Enterprise Junior High School

The Enterprise Schools assessment unveiled at Monday’s school board meeting indicated that the Enterprise Junior High School is in critical need of a new roof. The assessment indicated that improvements in drainage and the piping for the heating system also are in dire need of repair.

On Monday night, the Enterprise school board received an estimate of costs to do deferred maintenance on their elementary school, junior high and high school buildings. The report, prepared by The Wenaha Group of Pendleton, was funded by the Oregon Department of Education and is part of a program intended to improve statewide K-12 educational facilities, especially in rural communities. The preliminary estimates of the repairs recommended in the Wenaha Group’s study are expensive. They total $1.5 million for the elementary school, $3.6 million for the high school, and a whopping $11.6 million for the art deco junior high school, which was built in 1918. And this estimate does not include the costs of seismic retrofits and some structural repairs that may include portions of the CMU walls in the elementary school.

“But we don’t have to do all of them,” said School board president Kate Fent. “We mostly want to fix the roof and some other major problems.” Under the deferred maintenance assessment programs, Oregon will provide grants that match whatever funds are raised through bonds or donations to do the repairs, up to $4 million dollars. Not every repair included in the assessment is essential. Some include costs for items that can be done later, or in smaller increments such as replacing worn carpeting or painting walls.

Determining which major repairs to make will be a 16-month process, said school board member Adrian Harguess. That process includes forming several committees of community members who will review the costs and urgency of repairs laid out in the detailed assessments, and help the school board determine the work that should be done.

“ We really need people in the community to participate in this process, to help us make decisions, and to be involved,” Fent said.

The study found several critical problems that need to be corrected in the near future, said Cassie Hibbert of Wenaha Group consultants. “The junior high school roof is at the end of its life, and needs to be replaced,” Hibbert said. “Some of this work needs to be done as soon as possible. And certainly before late fall rains and winter snow. The need is immediate.” She cited the boiler room roof, which leaks, along with worn and leaking membrane fabric, extremely poor edge detailing at parapets, and places where the roof membrane is detached. Clogged drains and gutters allow water to not only leak through the roof, but also infiltrate the building’s walls, producing additional structural damage to the building. “The immediate need is to re-roof the boiler room, re-seal or patch parts of the perimeter and parapets, and clean out the roof drains,” Hibbert said. The junior high school building will need a full re-roofing in the summer of 2020. Wenaha Group and their roofing consultant Structural Waterproof Consultants, strongly suggest re-roofing the remaining buildings in the summer of 2021.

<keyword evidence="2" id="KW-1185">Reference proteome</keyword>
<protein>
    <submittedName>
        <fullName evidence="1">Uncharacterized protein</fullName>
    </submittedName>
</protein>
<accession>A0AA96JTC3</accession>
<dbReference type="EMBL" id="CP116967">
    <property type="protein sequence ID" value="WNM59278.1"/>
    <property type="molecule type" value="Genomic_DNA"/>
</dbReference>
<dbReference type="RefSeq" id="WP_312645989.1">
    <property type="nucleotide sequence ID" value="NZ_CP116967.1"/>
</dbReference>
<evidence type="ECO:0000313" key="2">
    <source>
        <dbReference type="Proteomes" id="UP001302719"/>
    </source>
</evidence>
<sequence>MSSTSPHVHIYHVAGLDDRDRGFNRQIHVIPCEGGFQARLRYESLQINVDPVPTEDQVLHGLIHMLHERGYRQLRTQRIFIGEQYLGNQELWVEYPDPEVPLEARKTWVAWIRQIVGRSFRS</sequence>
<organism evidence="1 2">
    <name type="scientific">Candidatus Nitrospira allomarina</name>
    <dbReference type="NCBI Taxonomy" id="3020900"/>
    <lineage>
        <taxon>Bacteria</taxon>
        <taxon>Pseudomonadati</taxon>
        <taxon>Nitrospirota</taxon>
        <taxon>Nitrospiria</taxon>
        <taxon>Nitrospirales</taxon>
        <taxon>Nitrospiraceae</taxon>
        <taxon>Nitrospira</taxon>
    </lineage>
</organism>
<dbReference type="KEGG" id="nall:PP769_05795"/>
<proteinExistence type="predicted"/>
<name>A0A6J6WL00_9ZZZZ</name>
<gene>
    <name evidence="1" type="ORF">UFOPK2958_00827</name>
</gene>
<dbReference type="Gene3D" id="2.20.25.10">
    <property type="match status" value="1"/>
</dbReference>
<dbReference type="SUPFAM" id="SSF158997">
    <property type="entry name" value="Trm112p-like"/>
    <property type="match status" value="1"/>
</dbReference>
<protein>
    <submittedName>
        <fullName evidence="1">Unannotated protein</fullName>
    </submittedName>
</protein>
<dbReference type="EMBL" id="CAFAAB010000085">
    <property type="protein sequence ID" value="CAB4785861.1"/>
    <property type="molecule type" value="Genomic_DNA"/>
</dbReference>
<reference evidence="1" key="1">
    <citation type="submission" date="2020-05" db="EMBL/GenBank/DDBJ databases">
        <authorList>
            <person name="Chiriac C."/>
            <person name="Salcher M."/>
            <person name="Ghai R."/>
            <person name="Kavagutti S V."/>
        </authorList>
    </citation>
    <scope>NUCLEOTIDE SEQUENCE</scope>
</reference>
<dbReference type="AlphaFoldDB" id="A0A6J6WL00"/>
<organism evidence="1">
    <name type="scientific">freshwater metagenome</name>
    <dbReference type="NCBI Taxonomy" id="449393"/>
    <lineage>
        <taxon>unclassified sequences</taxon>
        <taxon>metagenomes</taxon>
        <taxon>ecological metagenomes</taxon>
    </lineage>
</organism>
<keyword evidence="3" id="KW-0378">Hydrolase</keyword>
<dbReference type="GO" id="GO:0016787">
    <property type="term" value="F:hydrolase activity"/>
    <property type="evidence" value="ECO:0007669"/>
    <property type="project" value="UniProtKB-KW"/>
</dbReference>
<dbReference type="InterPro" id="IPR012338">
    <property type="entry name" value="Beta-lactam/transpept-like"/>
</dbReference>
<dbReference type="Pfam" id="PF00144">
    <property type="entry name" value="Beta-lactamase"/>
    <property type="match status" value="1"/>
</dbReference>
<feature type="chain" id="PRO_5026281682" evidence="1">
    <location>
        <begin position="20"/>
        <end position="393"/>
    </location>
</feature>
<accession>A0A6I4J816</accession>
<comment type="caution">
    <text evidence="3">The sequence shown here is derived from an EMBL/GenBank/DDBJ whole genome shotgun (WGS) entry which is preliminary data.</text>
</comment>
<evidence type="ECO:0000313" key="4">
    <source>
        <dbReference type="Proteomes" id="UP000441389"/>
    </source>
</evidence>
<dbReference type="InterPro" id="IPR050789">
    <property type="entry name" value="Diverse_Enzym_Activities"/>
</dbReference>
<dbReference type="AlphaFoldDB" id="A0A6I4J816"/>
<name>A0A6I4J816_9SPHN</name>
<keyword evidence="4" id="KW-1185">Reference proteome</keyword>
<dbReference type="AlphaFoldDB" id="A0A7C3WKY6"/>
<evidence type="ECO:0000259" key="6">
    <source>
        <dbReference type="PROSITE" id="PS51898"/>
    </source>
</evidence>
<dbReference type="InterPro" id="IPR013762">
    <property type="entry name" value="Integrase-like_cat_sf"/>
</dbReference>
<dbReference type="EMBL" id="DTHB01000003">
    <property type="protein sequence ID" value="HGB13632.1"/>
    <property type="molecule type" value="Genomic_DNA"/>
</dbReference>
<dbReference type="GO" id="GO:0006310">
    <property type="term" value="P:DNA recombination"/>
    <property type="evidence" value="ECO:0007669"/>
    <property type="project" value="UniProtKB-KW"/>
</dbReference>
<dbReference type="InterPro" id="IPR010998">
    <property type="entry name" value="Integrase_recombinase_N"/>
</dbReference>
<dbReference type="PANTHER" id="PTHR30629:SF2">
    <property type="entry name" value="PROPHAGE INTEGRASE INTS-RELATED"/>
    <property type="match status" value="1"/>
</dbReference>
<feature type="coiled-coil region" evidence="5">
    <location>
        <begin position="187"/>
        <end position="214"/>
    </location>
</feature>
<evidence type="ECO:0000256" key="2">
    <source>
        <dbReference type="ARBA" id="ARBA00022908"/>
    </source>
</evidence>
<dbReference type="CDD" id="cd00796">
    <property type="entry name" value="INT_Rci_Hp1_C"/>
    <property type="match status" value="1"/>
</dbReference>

Improving storm water drainage, which presently inundates a neighbor’s basement and is doing structural damage to the school buildings is another pressing need considered a high priority by the Wenaha Group and also the school board. A deteriorating HVAC system, with pipes that are “at their end of life” according to the study also needs to be replaced. Other issues of concern include the need to improve ADA access, improve lighting by replacing fluorescents with LED lights, and improving student and building security. “Some of these things can improve the efficiency of operation, and save some costs in the long run,” Wenaha’s Scott Rogers said.

The next steps will include a school board meeting in September to help establish a long range planning committee of people in the community. That committee will review the facilities assessment, determine the priorities for repairs, and in April 2020, make recommendation to the board of education. ‘’Depending upon those recommendations, the board may seek to levy a bond for half the cost of the repairs, with matching funds to meet the full costs provide through Oregon’s Department of Education Oregon School Capital Improvements (OSCIM) grant program,

“It’s a long process, said Wenaha’s Rogers. “But with Oregon’s available funding, it’s really the most economical way for rural school districts to make needed repairs and upgrades.”

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